A group of judges in Mecklenburg County, N.C., has launched an effort to end the “spiral of incarceration” that grips poor people who are unable to pay fines, reports the Charlotte Observer. Working with Harvard Law School’s Criminal Justice Debt Initiative, the county’s 21 District Court judges will soon begin holding formal hearings to determine a defendant’s economic status before levying penalties. The new process could begin as early as this week. On any given day at the Mecklenburg County Jail, more than 300 people – 18 percent of the average daily inmate population – are locked up solely because they can’t afford to pay fines or other monetary penalties attached to their criminal cases. Many are jailed repeatedly at taxpayer expense for outstanding court debts on minor offenses.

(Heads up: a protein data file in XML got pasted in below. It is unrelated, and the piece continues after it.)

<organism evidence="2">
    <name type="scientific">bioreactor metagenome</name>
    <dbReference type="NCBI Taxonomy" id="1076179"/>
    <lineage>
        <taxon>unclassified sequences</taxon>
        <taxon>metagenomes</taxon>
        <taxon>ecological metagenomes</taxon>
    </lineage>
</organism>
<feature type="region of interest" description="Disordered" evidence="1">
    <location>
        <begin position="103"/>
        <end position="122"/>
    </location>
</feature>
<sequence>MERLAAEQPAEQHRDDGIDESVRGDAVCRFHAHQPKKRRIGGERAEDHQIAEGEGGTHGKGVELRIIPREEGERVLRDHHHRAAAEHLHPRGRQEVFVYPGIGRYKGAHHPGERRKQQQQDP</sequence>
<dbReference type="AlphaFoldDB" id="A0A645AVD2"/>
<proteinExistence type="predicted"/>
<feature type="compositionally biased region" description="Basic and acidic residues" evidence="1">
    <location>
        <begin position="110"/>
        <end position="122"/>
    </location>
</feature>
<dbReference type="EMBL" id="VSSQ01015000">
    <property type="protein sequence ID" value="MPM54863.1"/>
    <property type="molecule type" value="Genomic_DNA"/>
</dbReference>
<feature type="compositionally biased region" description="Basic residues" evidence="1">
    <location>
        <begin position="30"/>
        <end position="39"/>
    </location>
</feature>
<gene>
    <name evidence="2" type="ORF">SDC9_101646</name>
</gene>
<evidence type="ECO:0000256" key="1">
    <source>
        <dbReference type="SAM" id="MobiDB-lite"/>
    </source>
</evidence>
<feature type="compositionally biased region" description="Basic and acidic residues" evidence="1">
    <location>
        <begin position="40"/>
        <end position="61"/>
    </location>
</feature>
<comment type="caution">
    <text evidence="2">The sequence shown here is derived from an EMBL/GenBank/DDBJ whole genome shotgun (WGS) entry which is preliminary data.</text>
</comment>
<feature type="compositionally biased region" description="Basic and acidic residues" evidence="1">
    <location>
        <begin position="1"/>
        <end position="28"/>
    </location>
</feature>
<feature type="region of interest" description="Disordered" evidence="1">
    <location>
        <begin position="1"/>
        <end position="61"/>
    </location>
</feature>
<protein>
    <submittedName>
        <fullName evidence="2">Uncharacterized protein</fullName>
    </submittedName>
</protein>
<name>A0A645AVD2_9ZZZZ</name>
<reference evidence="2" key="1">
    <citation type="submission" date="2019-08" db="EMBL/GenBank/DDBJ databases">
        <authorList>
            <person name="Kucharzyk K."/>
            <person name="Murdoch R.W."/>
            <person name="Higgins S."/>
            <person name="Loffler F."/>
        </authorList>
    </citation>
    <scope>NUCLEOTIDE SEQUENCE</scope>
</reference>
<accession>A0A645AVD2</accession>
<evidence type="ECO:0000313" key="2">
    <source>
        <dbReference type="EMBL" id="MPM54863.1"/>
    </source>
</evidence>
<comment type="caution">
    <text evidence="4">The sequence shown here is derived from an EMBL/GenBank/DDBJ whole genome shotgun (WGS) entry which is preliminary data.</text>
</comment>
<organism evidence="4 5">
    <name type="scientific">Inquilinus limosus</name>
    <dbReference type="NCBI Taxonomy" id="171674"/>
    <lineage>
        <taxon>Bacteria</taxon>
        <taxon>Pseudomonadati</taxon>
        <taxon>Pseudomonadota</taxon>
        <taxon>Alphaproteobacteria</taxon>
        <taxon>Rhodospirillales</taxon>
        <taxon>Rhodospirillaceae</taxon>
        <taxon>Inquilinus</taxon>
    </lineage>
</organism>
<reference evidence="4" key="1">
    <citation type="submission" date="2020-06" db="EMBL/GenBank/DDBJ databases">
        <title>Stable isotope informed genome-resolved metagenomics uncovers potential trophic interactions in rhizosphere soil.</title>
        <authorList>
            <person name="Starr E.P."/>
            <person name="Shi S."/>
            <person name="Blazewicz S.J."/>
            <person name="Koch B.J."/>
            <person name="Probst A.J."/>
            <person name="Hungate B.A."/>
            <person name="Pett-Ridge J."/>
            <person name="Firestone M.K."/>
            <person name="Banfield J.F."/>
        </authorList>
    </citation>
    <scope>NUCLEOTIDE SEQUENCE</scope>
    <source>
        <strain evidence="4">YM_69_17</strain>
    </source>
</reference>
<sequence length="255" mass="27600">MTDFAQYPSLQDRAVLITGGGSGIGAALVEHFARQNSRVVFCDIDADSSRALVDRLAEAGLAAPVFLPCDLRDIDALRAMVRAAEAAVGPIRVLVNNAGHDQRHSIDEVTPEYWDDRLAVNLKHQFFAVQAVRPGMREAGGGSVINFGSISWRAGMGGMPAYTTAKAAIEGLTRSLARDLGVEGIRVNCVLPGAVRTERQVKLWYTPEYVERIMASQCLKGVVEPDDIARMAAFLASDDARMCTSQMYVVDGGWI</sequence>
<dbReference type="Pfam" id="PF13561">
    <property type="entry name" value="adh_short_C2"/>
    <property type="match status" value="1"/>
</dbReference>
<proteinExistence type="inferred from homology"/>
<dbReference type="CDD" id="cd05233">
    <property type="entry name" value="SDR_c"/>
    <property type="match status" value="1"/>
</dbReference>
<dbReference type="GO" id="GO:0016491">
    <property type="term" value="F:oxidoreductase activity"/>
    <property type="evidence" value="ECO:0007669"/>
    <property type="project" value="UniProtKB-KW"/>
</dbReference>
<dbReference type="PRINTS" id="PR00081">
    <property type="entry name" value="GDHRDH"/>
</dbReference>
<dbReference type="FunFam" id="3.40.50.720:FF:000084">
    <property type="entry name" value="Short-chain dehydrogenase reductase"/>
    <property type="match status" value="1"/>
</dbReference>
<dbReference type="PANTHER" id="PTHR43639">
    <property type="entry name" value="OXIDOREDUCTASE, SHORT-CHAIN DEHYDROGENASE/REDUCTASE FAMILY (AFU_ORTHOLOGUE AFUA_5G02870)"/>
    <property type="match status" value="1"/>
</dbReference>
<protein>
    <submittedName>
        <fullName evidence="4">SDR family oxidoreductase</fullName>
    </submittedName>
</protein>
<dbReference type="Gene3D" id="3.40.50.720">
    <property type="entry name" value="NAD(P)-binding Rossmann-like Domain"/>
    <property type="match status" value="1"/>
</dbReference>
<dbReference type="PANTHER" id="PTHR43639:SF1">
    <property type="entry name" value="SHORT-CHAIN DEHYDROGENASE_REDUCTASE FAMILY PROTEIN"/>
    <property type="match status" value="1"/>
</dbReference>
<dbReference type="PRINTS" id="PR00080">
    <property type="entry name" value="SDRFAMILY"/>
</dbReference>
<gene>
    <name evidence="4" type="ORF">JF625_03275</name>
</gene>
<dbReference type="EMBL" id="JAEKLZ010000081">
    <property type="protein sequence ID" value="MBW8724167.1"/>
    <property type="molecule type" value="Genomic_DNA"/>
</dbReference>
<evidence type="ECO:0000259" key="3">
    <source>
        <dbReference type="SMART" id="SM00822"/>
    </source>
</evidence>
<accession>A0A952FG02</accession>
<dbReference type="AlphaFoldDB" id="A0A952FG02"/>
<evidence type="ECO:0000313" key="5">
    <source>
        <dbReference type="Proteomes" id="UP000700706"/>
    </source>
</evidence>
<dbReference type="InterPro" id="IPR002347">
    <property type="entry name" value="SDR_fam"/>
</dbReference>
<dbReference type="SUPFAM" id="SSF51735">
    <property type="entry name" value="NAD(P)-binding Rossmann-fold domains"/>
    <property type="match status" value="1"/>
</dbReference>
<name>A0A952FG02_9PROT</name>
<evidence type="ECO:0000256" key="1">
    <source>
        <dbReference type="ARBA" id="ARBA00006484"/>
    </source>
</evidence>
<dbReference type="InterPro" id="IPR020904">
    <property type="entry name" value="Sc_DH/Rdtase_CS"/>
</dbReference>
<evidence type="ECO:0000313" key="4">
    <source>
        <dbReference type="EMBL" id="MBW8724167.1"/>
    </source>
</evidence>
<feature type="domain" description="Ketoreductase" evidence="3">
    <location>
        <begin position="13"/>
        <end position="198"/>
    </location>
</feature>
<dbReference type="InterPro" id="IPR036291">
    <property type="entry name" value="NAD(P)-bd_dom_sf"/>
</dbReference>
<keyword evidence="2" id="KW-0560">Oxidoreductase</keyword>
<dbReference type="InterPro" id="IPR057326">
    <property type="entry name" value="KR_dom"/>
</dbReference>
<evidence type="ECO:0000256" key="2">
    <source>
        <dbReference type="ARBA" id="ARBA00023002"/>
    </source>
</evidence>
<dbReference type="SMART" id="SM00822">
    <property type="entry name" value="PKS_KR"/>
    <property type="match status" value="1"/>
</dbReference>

“What we see far too often is a defendant who has been arrested for not paying court costs,” said District Court Judge Becky Tin. “And you’re sitting on the bench, and you see them after they’ve been in jail for seven days because they do not have the money…It is our intent in Mecklenburg County that this will no longer happen.” State law gives judges wide leeway in matching court penalties with a defendant’s ability to pay. But state lawmakers have made it more difficult to waive or reduce penalties for indigent defendants–a legislative attempt to protect the $700 million that court fines and costs add to the state’s general fund each year. The judges say they are ready to do battle over the issue.